If you’re a gaming attendant it pays to learn what you can claim..
To claim a deduction for work-related expenses:
- you must have spent the money yourself and weren't reimbursed
- it must directly relate to earning your income
- you must have a record to prove it.
You can only claim the work-related portion of an expense. You can't claim a deduction for any part of an expense that does not directly relate to earning your income.
You can use the myDeductions tool in the ATO app to keep track of your expenses and receipts throughout the year.
You can’t claim the cost of normal trips between home and work, even if you live a long way from your usual workplace, work outside normal business hours or work split shifts – for example, weekend or early morning shifts.
You can claim the cost of using a car you own when you drive:
- directly between separate jobs on the same day – for example, from your morning café shift to your second job as a gaming attendant
- to and from an alternate workplace for the same employer on the same day – for example, travelling directly between two different casinos for the same employer.
If you claim car expenses, you can use the logbook method or the cents per kilometre method to calculate your deduction.
Clothing and laundry expenses (including footwear)
With a few exceptions, clothing can't be deducted as a work-related expense.
You can’t claim the cost to buy, hire, repair or clean conventional clothing you wear for work, even if your employer requires you to wear it and you only wear these items of clothing at work. 'Conventional clothing' is everyday clothing worn by people – for example, black pants, skirts, white collared shirts and plain black shoes.
You can claim the cost to buy, hire, repair or clean clothing if it is:
- a compulsory uniform – clothing you are explicitly required to wear by a workplace agreement or policy, which is strictly and consistently enforced, and is sufficiently distinctive to your organisation.
For example, an embroidered shirt with your employer's logo that is compulsory for you to wear at work.
- non-compulsory uniforms that are registered with AusIndustry (check with your employer if you’re not sure).
You can’t claim a deduction if your employer pays for or reimburses you for these expenses.
You can't claim the cost of hairdressing, cosmetics or hair and skin care products even though you may be expected to be well groomed at work. All grooming products are private expenses.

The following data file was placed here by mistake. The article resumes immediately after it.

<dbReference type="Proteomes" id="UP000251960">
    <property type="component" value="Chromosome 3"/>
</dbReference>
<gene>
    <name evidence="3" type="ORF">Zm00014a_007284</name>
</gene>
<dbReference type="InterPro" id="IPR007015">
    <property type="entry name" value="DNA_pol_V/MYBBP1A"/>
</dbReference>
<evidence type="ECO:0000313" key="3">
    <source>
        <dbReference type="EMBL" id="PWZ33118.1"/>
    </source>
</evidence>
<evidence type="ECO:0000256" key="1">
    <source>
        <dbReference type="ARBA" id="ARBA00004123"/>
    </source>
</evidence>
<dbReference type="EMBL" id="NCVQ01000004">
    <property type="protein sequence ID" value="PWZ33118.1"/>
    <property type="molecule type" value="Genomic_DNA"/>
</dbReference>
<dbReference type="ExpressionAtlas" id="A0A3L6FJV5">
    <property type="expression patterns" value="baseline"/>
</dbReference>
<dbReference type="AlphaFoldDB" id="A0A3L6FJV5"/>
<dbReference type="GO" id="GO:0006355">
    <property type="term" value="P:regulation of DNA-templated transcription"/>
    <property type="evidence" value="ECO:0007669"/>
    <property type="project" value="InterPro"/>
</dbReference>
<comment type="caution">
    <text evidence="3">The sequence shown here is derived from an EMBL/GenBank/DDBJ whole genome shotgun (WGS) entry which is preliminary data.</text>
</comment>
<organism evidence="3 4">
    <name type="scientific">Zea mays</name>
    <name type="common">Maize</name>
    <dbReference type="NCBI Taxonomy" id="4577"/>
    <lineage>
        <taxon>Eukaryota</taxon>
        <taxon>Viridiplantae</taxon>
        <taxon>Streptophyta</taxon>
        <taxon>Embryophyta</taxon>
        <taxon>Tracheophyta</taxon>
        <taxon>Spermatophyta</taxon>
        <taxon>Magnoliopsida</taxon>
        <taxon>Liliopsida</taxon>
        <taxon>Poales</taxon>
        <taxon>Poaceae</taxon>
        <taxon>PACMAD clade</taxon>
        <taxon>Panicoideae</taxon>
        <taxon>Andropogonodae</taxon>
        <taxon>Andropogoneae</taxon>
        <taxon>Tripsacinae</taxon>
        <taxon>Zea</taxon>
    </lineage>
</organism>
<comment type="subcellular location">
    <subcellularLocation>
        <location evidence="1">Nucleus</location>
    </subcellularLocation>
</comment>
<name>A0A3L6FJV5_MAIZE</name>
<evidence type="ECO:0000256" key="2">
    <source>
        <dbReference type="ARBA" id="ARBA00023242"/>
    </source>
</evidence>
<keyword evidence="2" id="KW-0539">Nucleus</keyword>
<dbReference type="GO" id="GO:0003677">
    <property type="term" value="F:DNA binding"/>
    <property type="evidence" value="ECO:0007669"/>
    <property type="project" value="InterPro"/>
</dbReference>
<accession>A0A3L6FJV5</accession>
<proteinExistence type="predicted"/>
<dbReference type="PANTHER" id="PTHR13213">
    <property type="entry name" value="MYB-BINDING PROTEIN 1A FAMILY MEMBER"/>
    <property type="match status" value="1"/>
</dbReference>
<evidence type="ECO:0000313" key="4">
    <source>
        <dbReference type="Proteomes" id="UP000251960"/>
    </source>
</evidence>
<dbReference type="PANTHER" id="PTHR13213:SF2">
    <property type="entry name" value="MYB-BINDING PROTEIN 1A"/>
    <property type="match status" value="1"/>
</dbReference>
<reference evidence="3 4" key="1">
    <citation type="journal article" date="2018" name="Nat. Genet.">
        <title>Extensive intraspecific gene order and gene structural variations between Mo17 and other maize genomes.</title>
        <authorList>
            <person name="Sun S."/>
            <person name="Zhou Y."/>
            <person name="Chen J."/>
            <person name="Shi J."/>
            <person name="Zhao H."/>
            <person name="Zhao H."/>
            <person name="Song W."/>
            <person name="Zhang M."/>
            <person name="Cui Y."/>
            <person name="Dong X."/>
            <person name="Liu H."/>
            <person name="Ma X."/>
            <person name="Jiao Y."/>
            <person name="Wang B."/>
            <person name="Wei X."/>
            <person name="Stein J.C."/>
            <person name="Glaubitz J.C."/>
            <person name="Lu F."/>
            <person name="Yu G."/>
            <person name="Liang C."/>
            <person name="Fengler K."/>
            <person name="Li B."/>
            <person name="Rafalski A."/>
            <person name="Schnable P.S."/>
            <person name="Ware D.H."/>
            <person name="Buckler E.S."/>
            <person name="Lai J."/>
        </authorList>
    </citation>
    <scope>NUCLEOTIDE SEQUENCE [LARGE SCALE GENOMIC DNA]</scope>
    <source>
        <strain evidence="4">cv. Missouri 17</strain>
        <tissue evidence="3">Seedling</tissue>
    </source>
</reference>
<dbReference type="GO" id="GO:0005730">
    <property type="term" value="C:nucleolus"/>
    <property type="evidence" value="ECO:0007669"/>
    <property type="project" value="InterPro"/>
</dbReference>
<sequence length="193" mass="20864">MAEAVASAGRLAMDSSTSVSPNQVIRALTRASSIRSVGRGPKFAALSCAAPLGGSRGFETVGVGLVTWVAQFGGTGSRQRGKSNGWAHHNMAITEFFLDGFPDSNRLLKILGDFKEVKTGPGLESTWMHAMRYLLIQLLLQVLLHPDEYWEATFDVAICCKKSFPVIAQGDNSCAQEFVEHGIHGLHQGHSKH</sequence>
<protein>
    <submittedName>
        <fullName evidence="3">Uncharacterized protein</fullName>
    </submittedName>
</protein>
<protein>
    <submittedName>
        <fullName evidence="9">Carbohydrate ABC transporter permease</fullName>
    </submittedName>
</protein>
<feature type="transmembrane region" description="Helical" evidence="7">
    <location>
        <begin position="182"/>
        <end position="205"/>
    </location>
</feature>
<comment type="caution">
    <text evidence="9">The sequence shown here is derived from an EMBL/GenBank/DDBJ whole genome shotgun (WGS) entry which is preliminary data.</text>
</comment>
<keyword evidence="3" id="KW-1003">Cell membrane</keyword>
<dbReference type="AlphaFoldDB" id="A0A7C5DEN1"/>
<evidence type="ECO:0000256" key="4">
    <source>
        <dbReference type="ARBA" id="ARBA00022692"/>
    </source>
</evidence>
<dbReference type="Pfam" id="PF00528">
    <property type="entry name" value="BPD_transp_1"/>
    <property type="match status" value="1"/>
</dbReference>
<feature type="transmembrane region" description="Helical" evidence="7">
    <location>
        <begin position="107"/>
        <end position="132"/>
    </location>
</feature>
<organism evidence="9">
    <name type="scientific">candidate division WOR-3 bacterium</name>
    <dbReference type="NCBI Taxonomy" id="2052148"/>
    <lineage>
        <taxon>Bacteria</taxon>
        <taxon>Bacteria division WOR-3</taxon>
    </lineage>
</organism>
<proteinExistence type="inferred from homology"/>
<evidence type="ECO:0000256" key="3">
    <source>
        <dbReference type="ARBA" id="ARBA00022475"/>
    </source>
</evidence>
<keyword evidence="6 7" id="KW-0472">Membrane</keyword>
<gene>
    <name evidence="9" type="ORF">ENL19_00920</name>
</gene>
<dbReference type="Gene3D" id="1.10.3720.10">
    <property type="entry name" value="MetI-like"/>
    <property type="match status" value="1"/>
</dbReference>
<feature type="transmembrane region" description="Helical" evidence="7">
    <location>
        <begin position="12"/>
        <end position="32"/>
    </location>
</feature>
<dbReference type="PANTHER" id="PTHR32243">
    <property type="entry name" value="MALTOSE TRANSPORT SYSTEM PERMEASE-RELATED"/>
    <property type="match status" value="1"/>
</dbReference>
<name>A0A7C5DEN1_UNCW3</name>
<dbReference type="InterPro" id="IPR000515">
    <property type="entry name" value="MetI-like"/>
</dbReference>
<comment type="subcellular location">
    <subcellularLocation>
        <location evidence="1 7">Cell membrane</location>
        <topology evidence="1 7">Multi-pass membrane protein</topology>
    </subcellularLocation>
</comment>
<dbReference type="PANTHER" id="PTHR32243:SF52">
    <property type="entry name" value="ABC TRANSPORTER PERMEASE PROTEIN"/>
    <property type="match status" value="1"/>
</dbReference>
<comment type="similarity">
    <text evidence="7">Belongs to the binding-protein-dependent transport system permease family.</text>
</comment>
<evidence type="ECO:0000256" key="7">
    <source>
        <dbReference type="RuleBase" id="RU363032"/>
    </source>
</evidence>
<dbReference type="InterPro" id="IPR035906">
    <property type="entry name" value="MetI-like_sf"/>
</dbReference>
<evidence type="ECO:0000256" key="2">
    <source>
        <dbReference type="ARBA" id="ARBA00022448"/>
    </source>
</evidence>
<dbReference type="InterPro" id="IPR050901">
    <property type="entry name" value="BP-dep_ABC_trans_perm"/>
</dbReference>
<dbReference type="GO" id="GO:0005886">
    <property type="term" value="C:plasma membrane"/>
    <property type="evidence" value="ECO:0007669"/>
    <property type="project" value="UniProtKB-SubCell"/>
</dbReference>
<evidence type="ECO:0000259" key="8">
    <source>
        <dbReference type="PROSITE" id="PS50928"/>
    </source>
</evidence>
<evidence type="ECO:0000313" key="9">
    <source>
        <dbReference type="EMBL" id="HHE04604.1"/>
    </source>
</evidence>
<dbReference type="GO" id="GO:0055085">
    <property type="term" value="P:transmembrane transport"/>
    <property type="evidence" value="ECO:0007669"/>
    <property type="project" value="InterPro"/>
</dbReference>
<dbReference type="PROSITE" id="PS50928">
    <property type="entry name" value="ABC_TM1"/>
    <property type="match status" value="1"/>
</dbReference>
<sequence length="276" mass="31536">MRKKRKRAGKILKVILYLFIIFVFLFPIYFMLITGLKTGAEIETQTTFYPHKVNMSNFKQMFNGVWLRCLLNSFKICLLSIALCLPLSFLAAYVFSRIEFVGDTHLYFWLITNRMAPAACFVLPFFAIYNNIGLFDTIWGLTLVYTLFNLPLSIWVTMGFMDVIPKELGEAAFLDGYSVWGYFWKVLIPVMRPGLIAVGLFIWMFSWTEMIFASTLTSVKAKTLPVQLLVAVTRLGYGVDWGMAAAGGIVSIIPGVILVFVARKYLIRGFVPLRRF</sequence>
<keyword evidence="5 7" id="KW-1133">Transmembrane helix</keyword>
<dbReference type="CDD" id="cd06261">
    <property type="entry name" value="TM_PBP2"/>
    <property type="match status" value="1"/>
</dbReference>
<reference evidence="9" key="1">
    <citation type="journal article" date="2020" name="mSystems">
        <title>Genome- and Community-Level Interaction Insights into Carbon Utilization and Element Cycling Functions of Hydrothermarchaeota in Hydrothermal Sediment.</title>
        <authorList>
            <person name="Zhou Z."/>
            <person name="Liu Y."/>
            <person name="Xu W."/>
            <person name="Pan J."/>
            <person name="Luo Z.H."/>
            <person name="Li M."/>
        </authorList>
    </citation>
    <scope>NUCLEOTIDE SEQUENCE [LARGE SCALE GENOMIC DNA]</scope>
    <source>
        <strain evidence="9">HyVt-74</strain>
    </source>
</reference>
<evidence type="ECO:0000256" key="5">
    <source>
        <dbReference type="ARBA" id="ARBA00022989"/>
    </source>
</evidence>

Meal and snack expenses
You can’t claim the cost of food, drink or snacks you consume during your normal working hours, even if you receive a meal allowance. These are private expenses.
If you receive an overtime meal allowance under an industrial law, award or agreement and it’s included in your assessable income, you can claim the cost of the meal that you buy and eat when you work overtime.
You can claim the work-related portion of other expenses that relate to your employment, including:
- union and professional association fees
- renewal fees for licences, regulatory permits, certificates, or 'cards' that relate to your work (but you can’t claim the cost of getting your initial licence to gain employment)
- personal protective equipment you buy, such as gloves, face masks, sanitiser or anti-bacterial spray, if your job required close proximity with customers.
You can’t claim private expenses, such as:
- parking at your normal place of work, or public transport, taxi or ride share expenses from home to work, even if you work split shifts or unusual hours
- phone and internet use where you only use your phone to communicate with your manager about your shifts or use the internet to check payslips or income statements
- paid television and streaming services
- music subscriptions
You can’t claim a deduction if the cost was met or reimbursed by your employer.
This is a general summary only. For more information, go to ato.gov.au/gaming or speak to a registered tax professional.
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